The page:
In 2013, the Dominican Republic’s highest court ruled to revoke birthright citizenship for over 200,000 Dominicans of Haitian descent. Ruling TC 168-13 prompted dialogue about race and racism in the country, breaking the racial silence that accompanies mestizaje (racial mixture). Scholars viewed this ruling through the lens of “Black denial” whereby Dominicans’ failure to adopt Black identities, despite being largely afrodescendant, fuels the racialization of Haitians as Black.
EKO HAITI aims to be the best possible resource for finding open access graduate theses and dissertations published around the world about Haiti.
We understand that theses and dissertations are an often overlooked source of information for research and know by experience that they can be truly valuable.
Just like journal articles, conference proceedings, and other forms of literature, they present original research. Recently completed theses can provide “sneak previews” of ideas and findings that have yet to reach the public via other publication formats.
Political and environmental chaos recently experienced in Haiti has damaged the economic sector and telecommunication infrastructure. Developmental data from Haiti show 3 major trends: inadequate social and economic development, insufficient benefits from the global economy, and poorly planned information technology infrastructure (ITI).
This project explores the mechanisms of exclusion and oppression of a Haitian population in a rural community in South West Florida. The analytical approach taken is an analysis of the social field and habitus as dispositions and embodied culture. Language has been identified as a tool to marginalize the population in the general social order.
This research-creation PhD thesis contributes to recent debates about what journalism could (or should) be in today's fast-changing media landscape by focusing on graphic reportage, a journalistic approach that relies on the drawn medium of comics. In order to assess how working in this drawn form might affect the practices that journalists use in their work, I reflect critically on my process of making Picturing Aid in Haiti, a work of graphic reportage about humanitarian interventions in Haiti after the 2010 earthquake.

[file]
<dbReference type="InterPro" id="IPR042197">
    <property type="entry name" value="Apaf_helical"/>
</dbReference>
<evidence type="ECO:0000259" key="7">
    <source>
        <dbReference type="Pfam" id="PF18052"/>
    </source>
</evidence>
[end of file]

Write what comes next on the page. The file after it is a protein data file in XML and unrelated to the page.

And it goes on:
This dissertation applies a gendered analysis to the problem of food insecurity in Haiti, in order to document the impact from, and local responses to, a gender-blind and supply-centric world food economy. This is achieved by investigating the ways in which female and male rural and peri-urban peasant farmers and female urban poor, in northern Haiti, achieve food security.
This dissertation analyzes the social and political history of Haitian peasants and the formation of the brutally repressive Duvalier dictatorship. It establishes that the rise of the dictatorship was the result of a political trajectory shaped by historical processes. In post- emancipated Haiti during the nineteenth century, thousands of peasants, who were formerly enslaved, joined the military and participated in insurrections to achieve high status and social mobility.
Haiti has been suffering a multitude of disasters within recent years. In response, multiple countries have decided to support Haiti through financial, medical, and nutritional services. This, coupled with Haiti’s history of environmental and political destabilization, has resulted in a dependency on non-governmental organizations (NGO’s) and foreign support.
This thesis explores how cultural knowledge, beliefs, and practices affected the humanitarian aid response to disasters in Haiti and Aceh Province, Indonesia. It examines the importance of local knowledge in post-disaster response situations and how aid workers’ “expertise” interplays with local knowledge, decision-making structures, and leadership.
The purpose of this DNP Project was to investigate factors that influence the sustainability of a prior nursing physical assessment education intervention with intensive care unit (ICU) nurses working at Saint Luke’s Hospital in Haiti.
The purpose of this qualitative study was to explore the lived experience of suffering through the 2010 earthquake in Haiti. The experiences of 13 individuals who lived suffering through the 2010 earthquake in Haiti were elicited. Heideggerian hermeneutical phenomenology served as both the guiding philosophy and methodology for this research study...